Synthesizing Middle Grades Research on Cultural Responsiveness: The Importance of a Shared Conceptual Framework

Middle Grades Review, Dec 2016

In conducting a literature review of 133 articles on cultural responsiveness in middle level education, we identified a lack of shared definitions, theoretical frameworks, methodological approaches, and foci, which made it impossible to synthesize across articles. Using a conceptual framework that required: 1) clear definitions of terms; 2) a critically conscious stance; and 3) inclusion of the middle school concept, we identified 14 articles that met these criteria. We then mapped differences and convergences across these studies, which allowed us to identify the conceptual gaps that the field must address in order to have common definitions and understandings that enable synthesis across studies.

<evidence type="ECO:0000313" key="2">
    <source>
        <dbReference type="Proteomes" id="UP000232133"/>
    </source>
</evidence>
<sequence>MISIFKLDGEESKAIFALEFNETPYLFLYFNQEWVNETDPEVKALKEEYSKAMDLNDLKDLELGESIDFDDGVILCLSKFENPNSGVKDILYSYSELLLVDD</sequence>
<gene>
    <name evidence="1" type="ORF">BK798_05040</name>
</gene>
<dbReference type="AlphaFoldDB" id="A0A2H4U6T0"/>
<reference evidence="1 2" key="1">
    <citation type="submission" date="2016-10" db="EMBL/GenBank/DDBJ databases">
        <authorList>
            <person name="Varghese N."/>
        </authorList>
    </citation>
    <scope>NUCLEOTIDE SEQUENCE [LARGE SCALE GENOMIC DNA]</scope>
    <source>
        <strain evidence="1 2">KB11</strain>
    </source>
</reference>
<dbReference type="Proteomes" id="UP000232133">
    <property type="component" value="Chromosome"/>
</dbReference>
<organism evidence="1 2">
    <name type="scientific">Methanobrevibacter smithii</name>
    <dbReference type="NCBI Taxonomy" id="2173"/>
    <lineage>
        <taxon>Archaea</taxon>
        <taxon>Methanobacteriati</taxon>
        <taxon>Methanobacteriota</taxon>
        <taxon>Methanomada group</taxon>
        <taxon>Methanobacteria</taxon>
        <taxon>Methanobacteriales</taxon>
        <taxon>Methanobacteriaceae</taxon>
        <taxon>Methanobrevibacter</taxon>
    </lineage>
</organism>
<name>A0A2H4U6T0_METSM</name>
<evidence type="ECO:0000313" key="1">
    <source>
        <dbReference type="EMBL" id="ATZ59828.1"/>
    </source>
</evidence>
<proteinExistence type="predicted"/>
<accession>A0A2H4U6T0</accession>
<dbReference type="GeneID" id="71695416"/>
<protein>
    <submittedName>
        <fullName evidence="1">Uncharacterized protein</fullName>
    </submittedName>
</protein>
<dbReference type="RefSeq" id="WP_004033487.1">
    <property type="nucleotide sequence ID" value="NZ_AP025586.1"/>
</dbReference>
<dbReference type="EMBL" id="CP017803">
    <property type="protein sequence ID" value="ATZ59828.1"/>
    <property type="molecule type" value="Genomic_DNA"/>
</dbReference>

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Synthesizing Middle Grades Research on Cultural Responsiveness: The Importance of a Shared Conceptual Framework